Human-rights groups have called for an international investigation of the Andijan massacre. Is it safe to say that will never happen?

There can be no international investigation without the concurrence of the Uzbek government and that’s very unlikely. The government has very little to gain and a great deal to lose from such an investigation. So the likelihood is very low, and were there to be some kind of investigation, it would be very much controlled.

Why were Russia and China so quick to come to Uzbekistan’s defense after the Andijan uprising?

Uzbekistan and its neighbors have been the focus of competition among China, Russia, the United States, and other major actors in the region for a whole host of reasons. A good part of everyone’s interests is what some call the continuation of the “Great Game,” simply the location of Central Asia as a whole situated right smack in the midst of many countries of the world that matter—Russia, China, Afghanistan, South Asia as a whole. So geography alone makes the region pretty critically important, as it has for centuries. But beyond that, certainly there are a host of economic, political, historical and societal questions the region raises. Central Asia has become, almost in spite of itself, a region of importance to all, and this only grew after the events of 9/11 and the advent of a concerted war on terrorism.

Do you think Russia and China are trying to push the United States out of the region?

I see it as part of the competition that has always been there and will be there for a long time to come.

Describe U.S.-Uzbek relations. Has the relationship always been a marriage of convenience?

I think what’s happened now both complicates and simplifies our relationship with Uzbekistan. On the one hand, much of what was driving our own interest in the region since 9/11 has been the K-2 Airbase, right near the Afghan border. With that gone, and with the Russians and Chinese making greater inroads, it certainly complicates our political relationship and foreign-policy interests in the region. At the same time, looking specifically at the myriad assistance programs we began, particularly since 9/11, in areas like anti-terrorism and law enforcement, this simplifies our assistance agenda and makes it more incumbent upon us to look at [our aid] more comprehensively and more seriously to see where those programs are really supporting our own objectives in the region, and where they may have been backfiring and supporting a regime cracking down on its own people.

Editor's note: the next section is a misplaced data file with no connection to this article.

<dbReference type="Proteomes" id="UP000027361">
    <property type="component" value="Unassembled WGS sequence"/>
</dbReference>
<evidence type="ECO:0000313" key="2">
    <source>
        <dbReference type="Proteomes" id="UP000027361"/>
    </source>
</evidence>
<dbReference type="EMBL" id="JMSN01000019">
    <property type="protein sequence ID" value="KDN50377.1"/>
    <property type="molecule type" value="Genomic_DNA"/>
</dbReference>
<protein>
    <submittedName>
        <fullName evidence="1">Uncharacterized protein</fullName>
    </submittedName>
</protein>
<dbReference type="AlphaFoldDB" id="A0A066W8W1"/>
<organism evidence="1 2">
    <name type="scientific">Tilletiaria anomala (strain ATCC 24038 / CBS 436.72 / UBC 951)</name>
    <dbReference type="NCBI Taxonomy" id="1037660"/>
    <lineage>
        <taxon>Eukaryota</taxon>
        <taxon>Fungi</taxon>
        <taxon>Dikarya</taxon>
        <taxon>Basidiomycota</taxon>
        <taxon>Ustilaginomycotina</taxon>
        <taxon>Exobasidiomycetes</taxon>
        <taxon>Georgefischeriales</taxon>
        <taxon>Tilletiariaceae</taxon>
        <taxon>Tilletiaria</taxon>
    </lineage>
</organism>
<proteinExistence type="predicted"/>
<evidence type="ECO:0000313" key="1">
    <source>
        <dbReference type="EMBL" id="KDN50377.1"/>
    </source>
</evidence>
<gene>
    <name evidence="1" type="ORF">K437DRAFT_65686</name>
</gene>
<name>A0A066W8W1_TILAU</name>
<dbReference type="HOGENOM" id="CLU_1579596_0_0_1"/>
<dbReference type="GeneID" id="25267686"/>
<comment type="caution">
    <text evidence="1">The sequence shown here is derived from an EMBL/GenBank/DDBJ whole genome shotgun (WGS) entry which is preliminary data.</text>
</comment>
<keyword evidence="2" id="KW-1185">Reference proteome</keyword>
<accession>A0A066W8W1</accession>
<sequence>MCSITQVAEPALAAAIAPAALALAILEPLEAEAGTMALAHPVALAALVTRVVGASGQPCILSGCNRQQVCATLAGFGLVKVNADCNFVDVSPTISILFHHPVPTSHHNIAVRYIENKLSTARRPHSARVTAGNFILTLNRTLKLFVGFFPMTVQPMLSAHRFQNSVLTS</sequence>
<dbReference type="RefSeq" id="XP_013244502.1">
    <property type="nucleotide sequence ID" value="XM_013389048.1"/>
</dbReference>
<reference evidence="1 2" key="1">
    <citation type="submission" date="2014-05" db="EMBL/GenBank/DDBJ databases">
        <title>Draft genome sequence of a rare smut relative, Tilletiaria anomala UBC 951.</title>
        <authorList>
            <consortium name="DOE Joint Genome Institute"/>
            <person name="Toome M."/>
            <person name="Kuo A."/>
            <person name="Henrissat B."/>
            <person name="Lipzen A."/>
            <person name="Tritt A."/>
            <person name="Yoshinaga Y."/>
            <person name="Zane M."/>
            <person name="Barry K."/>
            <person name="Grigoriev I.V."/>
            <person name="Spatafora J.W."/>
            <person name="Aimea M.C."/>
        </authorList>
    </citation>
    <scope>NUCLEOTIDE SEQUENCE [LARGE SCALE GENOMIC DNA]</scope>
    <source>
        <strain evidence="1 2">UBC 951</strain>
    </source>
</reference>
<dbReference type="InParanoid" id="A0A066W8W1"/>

As you mentioned, Uzbekistan has a long history of human-rights abuses. Was the United States wrong to overlook Tashkent’s past behavior?

I don’t think the United States overlooked human-rights abuses in Uzbekistan. The past few years have been a real balancing act, trying to address all of our policy objectives at the same time, but with a couple of objectives, namely the K-2 Airbase, being paramount. So in some ways, that base hamstrung our efforts to address some of these human-rights issues head-on. Now with the eviction notice that [the U.S. military] be out by January, our hands may be less tied and we can look at all of our programs with a little more serious scrutiny.

Were you surprised the Uzbeks kicked U.S. forces out?

I personally wasn’t surprised. I think that’s been an important area of negotiation for some time and one of the strongest cards that Uzbekistan had in its own hand. With the shifts that were occurring, it’s not a surprise we were invited to leave. The real challenge will be over the next six months. We’ve had a whole array of anti-terrorism and other training programs with the Uzbeks [for security purposes] for some time now, and how we handle those [military and human-rights interests], balancing both sides of our relationship with Uzbekistan, may end up being a bigger challenge for us.

Will the United States withhold aid from Uzbekistan, or tie it closely to Tashkent’s human-rights record?